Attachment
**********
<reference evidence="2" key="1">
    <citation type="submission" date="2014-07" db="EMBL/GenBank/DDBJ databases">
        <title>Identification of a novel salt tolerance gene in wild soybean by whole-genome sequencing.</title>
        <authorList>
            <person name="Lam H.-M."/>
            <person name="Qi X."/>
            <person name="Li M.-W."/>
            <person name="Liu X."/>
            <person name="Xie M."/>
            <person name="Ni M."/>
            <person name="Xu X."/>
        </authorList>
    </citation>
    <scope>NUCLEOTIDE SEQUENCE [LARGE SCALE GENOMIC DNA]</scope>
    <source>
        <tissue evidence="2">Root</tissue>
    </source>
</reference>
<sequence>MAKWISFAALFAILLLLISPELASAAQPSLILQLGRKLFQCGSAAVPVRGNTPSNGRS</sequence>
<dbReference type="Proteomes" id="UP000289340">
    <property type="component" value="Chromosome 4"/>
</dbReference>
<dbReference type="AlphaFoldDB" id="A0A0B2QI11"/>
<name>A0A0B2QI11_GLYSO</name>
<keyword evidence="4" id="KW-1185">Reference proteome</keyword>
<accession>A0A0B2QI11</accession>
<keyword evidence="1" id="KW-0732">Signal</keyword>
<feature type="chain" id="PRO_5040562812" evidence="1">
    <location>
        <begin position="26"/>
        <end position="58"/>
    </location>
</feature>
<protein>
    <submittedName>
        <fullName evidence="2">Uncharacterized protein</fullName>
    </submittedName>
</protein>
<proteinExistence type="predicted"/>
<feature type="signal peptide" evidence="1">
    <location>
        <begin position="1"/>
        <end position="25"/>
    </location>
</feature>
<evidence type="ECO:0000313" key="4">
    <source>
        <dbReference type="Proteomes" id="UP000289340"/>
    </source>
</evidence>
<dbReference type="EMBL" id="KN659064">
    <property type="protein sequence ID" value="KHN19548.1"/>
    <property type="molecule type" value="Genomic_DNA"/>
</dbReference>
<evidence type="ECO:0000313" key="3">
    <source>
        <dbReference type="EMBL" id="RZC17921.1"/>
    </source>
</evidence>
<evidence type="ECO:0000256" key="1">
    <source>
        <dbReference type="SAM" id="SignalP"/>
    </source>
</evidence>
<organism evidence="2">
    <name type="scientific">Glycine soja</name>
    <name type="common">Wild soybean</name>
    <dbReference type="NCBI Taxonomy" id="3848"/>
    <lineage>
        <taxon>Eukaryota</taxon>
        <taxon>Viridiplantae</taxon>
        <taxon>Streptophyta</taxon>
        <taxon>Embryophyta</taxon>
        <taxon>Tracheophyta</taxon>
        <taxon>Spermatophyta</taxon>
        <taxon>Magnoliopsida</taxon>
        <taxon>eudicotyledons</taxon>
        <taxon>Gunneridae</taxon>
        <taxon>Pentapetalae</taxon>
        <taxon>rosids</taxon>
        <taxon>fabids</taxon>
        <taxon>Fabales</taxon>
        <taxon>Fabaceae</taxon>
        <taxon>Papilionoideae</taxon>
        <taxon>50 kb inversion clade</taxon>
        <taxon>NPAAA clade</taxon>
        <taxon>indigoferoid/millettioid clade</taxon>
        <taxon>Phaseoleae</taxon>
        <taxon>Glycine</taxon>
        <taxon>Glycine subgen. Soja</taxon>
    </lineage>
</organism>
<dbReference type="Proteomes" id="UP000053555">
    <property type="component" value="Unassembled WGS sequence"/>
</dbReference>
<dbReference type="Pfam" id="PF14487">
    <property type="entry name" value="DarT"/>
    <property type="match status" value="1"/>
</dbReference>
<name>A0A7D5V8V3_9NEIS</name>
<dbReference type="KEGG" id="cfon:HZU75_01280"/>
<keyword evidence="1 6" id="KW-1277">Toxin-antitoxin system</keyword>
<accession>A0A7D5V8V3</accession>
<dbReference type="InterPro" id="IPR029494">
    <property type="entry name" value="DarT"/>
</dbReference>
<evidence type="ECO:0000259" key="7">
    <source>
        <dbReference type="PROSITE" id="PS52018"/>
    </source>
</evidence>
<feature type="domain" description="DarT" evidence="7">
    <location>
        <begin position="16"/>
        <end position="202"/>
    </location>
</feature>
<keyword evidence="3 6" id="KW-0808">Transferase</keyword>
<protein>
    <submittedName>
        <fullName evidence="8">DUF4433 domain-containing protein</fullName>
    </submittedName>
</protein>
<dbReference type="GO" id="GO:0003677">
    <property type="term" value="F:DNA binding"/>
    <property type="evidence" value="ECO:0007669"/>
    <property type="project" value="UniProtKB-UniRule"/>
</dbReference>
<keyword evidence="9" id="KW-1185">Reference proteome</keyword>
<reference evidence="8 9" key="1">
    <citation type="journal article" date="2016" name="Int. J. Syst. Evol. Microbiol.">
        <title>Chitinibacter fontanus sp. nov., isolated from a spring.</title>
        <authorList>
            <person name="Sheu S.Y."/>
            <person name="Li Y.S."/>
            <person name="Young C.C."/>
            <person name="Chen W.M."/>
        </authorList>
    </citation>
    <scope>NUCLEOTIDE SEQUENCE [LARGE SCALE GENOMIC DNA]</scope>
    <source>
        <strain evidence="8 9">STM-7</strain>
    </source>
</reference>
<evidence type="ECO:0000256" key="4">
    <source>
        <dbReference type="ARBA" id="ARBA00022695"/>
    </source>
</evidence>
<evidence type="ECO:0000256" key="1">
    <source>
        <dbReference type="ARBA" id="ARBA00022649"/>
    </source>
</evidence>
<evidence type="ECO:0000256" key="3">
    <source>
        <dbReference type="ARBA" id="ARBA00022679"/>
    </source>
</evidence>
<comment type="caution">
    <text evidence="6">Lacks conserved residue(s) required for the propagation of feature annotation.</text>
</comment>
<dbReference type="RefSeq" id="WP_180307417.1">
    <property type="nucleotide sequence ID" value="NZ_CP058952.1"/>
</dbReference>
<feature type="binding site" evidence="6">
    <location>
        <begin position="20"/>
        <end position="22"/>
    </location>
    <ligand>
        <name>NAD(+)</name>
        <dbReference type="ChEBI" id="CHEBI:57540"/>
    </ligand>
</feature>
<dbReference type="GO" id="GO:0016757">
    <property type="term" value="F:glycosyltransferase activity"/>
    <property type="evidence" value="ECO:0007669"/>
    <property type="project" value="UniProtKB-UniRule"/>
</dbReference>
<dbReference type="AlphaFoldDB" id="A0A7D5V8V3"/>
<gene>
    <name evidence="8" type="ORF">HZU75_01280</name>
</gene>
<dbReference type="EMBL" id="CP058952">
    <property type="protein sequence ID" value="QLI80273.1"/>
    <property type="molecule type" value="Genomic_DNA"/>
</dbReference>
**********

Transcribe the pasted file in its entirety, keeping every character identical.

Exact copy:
<reference evidence="2" key="1">
    <citation type="submission" date="2014-07" db="EMBL/GenBank/DDBJ databases">
        <title>Identification of a novel salt tolerance gene in wild soybean by whole-genome sequencing.</title>
        <authorList>
            <person name="Lam H.-M."/>
            <person name="Qi X."/>
            <person name="Li M.-W."/>
            <person name="Liu X."/>
            <person name="Xie M."/>
            <person name="Ni M."/>
            <person name="Xu X."/>
        </authorList>
    </citation>
    <scope>NUCLEOTIDE SEQUENCE [LARGE SCALE GENOMIC DNA]</scope>
    <source>
        <tissue evidence="2">Root</tissue>
    </source>
</reference>
<sequence>MAKWISFAALFAILLLLISPELASAAQPSLILQLGRKLFQCGSAAVPVRGNTPSNGRS</sequence>
<dbReference type="Proteomes" id="UP000289340">
    <property type="component" value="Chromosome 4"/>
</dbReference>
<dbReference type="AlphaFoldDB" id="A0A0B2QI11"/>
<name>A0A0B2QI11_GLYSO</name>
<keyword evidence="4" id="KW-1185">Reference proteome</keyword>
<accession>A0A0B2QI11</accession>
<keyword evidence="1" id="KW-0732">Signal</keyword>
<feature type="chain" id="PRO_5040562812" evidence="1">
    <location>
        <begin position="26"/>
        <end position="58"/>
    </location>
</feature>
<protein>
    <submittedName>
        <fullName evidence="2">Uncharacterized protein</fullName>
    </submittedName>
</protein>
<proteinExistence type="predicted"/>
<feature type="signal peptide" evidence="1">
    <location>
        <begin position="1"/>
        <end position="25"/>
    </location>
</feature>
<evidence type="ECO:0000313" key="4">
    <source>
        <dbReference type="Proteomes" id="UP000289340"/>
    </source>
</evidence>
<dbReference type="EMBL" id="KN659064">
    <property type="protein sequence ID" value="KHN19548.1"/>
    <property type="molecule type" value="Genomic_DNA"/>
</dbReference>
<evidence type="ECO:0000313" key="3">
    <source>
        <dbReference type="EMBL" id="RZC17921.1"/>
    </source>
</evidence>
<evidence type="ECO:0000256" key="1">
    <source>
        <dbReference type="SAM" id="SignalP"/>
    </source>
</evidence>
<organism evidence="2">
    <name type="scientific">Glycine soja</name>
    <name type="common">Wild soybean</name>
    <dbReference type="NCBI Taxonomy" id="3848"/>
    <lineage>
        <taxon>Eukaryota</taxon>
        <taxon>Viridiplantae</taxon>
        <taxon>Streptophyta</taxon>
        <taxon>Embryophyta</taxon>
        <taxon>Tracheophyta</taxon>
        <taxon>Spermatophyta</taxon>
        <taxon>Magnoliopsida</taxon>
        <taxon>eudicotyledons</taxon>
        <taxon>Gunneridae</taxon>
        <taxon>Pentapetalae</taxon>
        <taxon>rosids</taxon>
        <taxon>fabids</taxon>
        <taxon>Fabales</taxon>
        <taxon>Fabaceae</taxon>
        <taxon>Papilionoideae</taxon>
        <taxon>50 kb inversion clade</taxon>
        <taxon>NPAAA clade</taxon>
        <taxon>indigoferoid/millettioid clade</taxon>
        <taxon>Phaseoleae</taxon>
        <taxon>Glycine</taxon>
        <taxon>Glycine subgen. Soja</taxon>
    </lineage>
</organism>
<dbReference type="Proteomes" id="UP000053555">
    <property type="component" value="Unassembled WGS sequence"/>
</dbReference>
<dbReference type="Pfam" id="PF14487">
    <property type="entry name" value="DarT"/>
    <property type="match status" value="1"/>
</dbReference>
<name>A0A7D5V8V3_9NEIS</name>
<dbReference type="KEGG" id="cfon:HZU75_01280"/>
<keyword evidence="1 6" id="KW-1277">Toxin-antitoxin system</keyword>
<accession>A0A7D5V8V3</accession>
<dbReference type="InterPro" id="IPR029494">
    <property type="entry name" value="DarT"/>
</dbReference>
<evidence type="ECO:0000259" key="7">
    <source>
        <dbReference type="PROSITE" id="PS52018"/>
    </source>
</evidence>
<feature type="domain" description="DarT" evidence="7">
    <location>
        <begin position="16"/>
        <end position="202"/>
    </location>
</feature>
<keyword evidence="3 6" id="KW-0808">Transferase</keyword>
<protein>
    <submittedName>
        <fullName evidence="8">DUF4433 domain-containing protein</fullName>
    </submittedName>
</protein>
<dbReference type="GO" id="GO:0003677">
    <property type="term" value="F:DNA binding"/>
    <property type="evidence" value="ECO:0007669"/>
    <property type="project" value="UniProtKB-UniRule"/>
</dbReference>
<keyword evidence="9" id="KW-1185">Reference proteome</keyword>
<reference evidence="8 9" key="1">
    <citation type="journal article" date="2016" name="Int. J. Syst. Evol. Microbiol.">
        <title>Chitinibacter fontanus sp. nov., isolated from a spring.</title>
        <authorList>
            <person name="Sheu S.Y."/>
            <person name="Li Y.S."/>
            <person name="Young C.C."/>
            <person name="Chen W.M."/>
        </authorList>
    </citation>
    <scope>NUCLEOTIDE SEQUENCE [LARGE SCALE GENOMIC DNA]</scope>
    <source>
        <strain evidence="8 9">STM-7</strain>
    </source>
</reference>
<evidence type="ECO:0000256" key="4">
    <source>
        <dbReference type="ARBA" id="ARBA00022695"/>
    </source>
</evidence>
<evidence type="ECO:0000256" key="1">
    <source>
        <dbReference type="ARBA" id="ARBA00022649"/>
    </source>
</evidence>
<evidence type="ECO:0000256" key="3">
    <source>
        <dbReference type="ARBA" id="ARBA00022679"/>
    </source>
</evidence>
<comment type="caution">
    <text evidence="6">Lacks conserved residue(s) required for the propagation of feature annotation.</text>
</comment>
<dbReference type="RefSeq" id="WP_180307417.1">
    <property type="nucleotide sequence ID" value="NZ_CP058952.1"/>
</dbReference>
<feature type="binding site" evidence="6">
    <location>
        <begin position="20"/>
        <end position="22"/>
    </location>
    <ligand>
        <name>NAD(+)</name>
        <dbReference type="ChEBI" id="CHEBI:57540"/>
    </ligand>
</feature>
<dbReference type="GO" id="GO:0016757">
    <property type="term" value="F:glycosyltransferase activity"/>
    <property type="evidence" value="ECO:0007669"/>
    <property type="project" value="UniProtKB-UniRule"/>
</dbReference>
<dbReference type="AlphaFoldDB" id="A0A7D5V8V3"/>
<gene>
    <name evidence="8" type="ORF">HZU75_01280</name>
</gene>
<dbReference type="EMBL" id="CP058952">
    <property type="protein sequence ID" value="QLI80273.1"/>
    <property type="molecule type" value="Genomic_DNA"/>
</dbReference>